How, then, to account for the usefulness of shaming in stopping people from stinking up your car without your permission? It works because the smoker ultimately receives a reward—a cigarette—for deferring from lighting up in a closed, shared space. In this case, the host's ire functions as a guard rail. The carrot and the stick are wielded in tandem to achieve a satisfactory result.

To see why shaming, in and of itself, is an ineffective means of social control, we need only look to current events. The ghastly spectacle of a crowd chanting "send them back" at a Trump rally in North Carolina last month (to say nothing of last week's massacre in El Paso) was all the reminder anyone should need that the United States is still sick with racism.

What has been our strategy for combating this problem? Just what Superman recommended in the late 1940s: calling out people who express bigoted sentiments.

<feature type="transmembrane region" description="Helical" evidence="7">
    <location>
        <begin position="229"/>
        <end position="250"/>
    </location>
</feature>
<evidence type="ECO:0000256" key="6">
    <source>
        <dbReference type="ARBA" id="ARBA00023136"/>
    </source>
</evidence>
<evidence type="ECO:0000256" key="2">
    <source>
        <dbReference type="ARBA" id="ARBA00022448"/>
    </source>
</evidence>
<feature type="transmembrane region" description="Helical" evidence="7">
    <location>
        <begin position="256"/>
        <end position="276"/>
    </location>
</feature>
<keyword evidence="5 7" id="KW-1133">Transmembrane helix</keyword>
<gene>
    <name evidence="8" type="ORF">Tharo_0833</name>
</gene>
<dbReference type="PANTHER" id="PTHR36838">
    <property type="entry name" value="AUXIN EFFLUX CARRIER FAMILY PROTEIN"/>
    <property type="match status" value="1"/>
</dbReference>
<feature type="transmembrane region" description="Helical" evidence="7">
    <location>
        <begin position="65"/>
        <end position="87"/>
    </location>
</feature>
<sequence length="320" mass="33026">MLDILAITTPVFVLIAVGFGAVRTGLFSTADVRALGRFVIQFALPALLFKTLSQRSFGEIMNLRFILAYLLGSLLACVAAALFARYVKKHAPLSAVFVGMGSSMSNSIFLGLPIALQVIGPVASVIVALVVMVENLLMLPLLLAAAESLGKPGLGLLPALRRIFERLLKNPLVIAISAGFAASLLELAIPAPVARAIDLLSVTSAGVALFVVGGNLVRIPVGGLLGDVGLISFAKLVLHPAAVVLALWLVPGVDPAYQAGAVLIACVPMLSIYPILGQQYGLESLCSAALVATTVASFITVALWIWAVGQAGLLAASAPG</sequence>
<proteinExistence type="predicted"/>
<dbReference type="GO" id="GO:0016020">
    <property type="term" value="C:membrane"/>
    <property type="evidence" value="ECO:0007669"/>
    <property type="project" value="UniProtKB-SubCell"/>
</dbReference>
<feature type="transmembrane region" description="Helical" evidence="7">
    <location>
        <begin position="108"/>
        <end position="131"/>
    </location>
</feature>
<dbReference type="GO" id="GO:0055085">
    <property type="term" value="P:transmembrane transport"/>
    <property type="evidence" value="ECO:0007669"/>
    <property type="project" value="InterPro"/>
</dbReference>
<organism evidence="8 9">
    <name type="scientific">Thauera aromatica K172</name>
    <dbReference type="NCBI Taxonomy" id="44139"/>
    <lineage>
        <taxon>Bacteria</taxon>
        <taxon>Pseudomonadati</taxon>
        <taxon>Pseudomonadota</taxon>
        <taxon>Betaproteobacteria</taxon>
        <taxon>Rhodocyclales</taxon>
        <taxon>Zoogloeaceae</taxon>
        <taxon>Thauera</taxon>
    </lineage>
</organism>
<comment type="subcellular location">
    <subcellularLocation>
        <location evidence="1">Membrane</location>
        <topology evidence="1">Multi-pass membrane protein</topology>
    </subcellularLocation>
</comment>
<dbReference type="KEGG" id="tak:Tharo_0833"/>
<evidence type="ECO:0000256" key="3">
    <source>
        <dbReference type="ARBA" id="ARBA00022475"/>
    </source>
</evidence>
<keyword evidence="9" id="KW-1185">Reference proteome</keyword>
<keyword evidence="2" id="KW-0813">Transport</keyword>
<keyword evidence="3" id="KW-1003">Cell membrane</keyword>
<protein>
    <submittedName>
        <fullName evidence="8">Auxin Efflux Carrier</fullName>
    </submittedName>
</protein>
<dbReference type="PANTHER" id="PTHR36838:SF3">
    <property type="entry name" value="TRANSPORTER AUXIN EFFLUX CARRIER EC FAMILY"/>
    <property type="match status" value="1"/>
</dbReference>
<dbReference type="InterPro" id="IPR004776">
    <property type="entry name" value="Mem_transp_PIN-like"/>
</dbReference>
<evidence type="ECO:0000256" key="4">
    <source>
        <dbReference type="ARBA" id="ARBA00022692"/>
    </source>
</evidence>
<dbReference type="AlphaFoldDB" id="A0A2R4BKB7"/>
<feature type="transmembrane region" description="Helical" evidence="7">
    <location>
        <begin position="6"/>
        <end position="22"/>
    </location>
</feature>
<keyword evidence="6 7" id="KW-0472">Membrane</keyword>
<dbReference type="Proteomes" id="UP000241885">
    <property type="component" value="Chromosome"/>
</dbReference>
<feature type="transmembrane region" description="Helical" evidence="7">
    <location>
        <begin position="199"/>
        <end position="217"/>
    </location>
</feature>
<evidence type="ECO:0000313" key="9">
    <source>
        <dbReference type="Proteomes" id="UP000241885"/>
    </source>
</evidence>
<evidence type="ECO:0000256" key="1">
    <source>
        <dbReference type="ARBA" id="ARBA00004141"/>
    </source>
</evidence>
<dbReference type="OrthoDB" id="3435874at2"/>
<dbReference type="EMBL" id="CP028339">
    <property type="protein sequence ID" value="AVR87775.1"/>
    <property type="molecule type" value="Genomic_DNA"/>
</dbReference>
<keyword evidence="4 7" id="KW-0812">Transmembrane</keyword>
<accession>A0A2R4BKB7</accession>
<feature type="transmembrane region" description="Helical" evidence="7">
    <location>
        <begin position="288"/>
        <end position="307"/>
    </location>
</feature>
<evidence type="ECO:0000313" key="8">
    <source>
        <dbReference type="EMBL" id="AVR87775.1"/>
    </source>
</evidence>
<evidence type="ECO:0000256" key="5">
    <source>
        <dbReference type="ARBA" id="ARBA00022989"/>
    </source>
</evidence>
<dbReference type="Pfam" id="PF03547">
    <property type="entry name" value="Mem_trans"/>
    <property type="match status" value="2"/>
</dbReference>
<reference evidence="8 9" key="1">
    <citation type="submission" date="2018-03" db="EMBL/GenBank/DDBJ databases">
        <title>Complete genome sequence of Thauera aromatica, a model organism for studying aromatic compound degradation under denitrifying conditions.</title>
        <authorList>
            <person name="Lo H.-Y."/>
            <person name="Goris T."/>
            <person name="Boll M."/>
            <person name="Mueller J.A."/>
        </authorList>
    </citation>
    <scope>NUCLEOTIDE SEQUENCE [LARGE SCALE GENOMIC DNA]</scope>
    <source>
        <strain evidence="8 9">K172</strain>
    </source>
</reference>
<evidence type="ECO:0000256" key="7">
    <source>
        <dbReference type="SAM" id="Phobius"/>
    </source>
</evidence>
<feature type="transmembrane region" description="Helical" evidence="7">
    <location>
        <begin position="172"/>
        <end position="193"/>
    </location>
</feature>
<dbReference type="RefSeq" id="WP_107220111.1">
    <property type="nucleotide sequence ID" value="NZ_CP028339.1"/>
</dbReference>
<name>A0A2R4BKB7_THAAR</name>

While there have been institutional efforts at combating racist attitudes through education, diversity training, etc., the most frequently used tool in the reformist's arsenal has been shaming. Linguist John McWhorter has often said that "racist" is only slightly less toxic a label as "pedophile." Even racists, he says, are embarrassed to be called racists. And yet, white racism continues to stain the United States' social fabric. If such a widely acknowledged social ailment has not been cured, part of the reason must be an ineffective mode of treatment.

In Science and Human Behavior (1951), behaviorist par excellence BF Skinner dedicates an entire chapter to punishment and its inefficacy. Punishment, by his (admittedly circular) definition, entails the introduction of a negative stimulus or the withdrawing of a positive stimulus during the performance of a given action. It needn't occur in a social context: the behavior of touching the glass of a kerosene lantern is "punished" through blistered fingertips. But no matter what agency delivers it, and whatever the particulars, the effects upon the punished organism are generally the same. Skinner enumerates three of these.